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Drop in Gang Violence Drove New York City Shootings Below 1,000 in 2016 the New York Times headline proclaims. For those who are looking for a “solution” to Chiraq’s huge spike in firearms-related injuries and homicides, well, there you go. OK, sure, the NYT’s headline sits atop of picture of a gun (as above) rather than a gang. And it doesn’t make it clear why gang violence dropped last year, which would tell Chicago how to repeat the feat. But the body text is clear enough, even if the crucial info is relegated to paragraph six:

Scores of gang takedowns this year, resulting in about 900 arrests, took violent people off the streets and made it more costly to engage in gang-related crimes, police officials said.

“Precision policing targets those people who are responsible for the violence, which in a significant amount of cases are gangs,” said Stephen P. Davis, the department’s chief spokesman. “By going after the gang members, arresting them, we recognize the resultant reduction in violence.”

Perhaps a word or two about New York City’s incarceration rate would be valuable here? Arresting gang bangers is one thing. Allowing them to return to the streets quite another. No? Oh well. How about some irrelevant data, then?

Murders and shootings on the street, in public housing and in commercial locations all dropped last year through Dec. 28. Murders on playgrounds climbed to 12, from three the year before, and also rose in dwellings and in vehicles. More broadly, murders indoors ticked up by 19, while outdoor murders fell by 49 . . .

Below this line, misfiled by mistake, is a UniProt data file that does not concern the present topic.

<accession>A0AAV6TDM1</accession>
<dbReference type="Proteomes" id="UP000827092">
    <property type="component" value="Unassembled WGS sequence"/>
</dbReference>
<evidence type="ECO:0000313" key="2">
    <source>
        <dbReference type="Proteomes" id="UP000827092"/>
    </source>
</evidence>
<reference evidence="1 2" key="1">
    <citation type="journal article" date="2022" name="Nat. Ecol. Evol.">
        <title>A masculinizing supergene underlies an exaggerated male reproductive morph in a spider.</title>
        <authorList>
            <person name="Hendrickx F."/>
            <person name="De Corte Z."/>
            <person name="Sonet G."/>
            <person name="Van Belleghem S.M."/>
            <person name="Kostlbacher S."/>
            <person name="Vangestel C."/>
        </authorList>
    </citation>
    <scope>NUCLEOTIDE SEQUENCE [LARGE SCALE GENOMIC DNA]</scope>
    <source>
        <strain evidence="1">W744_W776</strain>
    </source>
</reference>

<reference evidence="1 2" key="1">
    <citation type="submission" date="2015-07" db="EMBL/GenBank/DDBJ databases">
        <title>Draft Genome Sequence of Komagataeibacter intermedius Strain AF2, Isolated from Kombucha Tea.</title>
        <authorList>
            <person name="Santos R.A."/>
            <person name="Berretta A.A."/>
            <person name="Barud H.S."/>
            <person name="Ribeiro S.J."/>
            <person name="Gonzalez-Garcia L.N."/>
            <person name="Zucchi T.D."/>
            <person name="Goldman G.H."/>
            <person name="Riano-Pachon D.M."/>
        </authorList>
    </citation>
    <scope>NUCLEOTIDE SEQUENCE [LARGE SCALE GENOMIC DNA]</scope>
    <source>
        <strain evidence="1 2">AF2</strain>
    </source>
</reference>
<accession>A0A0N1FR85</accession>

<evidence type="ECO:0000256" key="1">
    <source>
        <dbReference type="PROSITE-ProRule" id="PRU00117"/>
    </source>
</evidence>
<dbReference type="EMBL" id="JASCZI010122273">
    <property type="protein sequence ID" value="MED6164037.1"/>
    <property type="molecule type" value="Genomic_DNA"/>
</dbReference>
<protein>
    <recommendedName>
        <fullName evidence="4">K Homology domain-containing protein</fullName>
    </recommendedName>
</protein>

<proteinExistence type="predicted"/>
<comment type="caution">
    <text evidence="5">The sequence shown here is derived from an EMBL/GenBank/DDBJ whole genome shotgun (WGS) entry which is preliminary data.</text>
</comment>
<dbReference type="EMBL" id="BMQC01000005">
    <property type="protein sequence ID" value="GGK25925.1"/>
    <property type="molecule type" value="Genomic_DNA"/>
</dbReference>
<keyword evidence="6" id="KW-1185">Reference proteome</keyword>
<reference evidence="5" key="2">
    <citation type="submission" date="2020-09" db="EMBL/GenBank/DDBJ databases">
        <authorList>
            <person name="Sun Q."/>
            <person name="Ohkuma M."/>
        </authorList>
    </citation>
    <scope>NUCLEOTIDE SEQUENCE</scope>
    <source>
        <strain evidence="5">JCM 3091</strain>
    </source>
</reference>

The biggest share of murders were motivated by what the police call a “dispute.” Of those, the largest share had to do with words that were exchanged, followed by disputes over a man or woman, over money, and over a previous history. Five murders in 2016 were deemed to be motivated by a stare or a disrespectful act, two by gambling and two by road rage.

Just under a third of the shooting cases last year were closed with an arrest, and 22 percent of the cases were closed because the police had exhausted all leads. Forty percent of the murder cases were closed with an arrest, and eight others were termed an exceptional clearance, a category that would include cases in which the person suspected of being the killer was murdered before an arrest was made.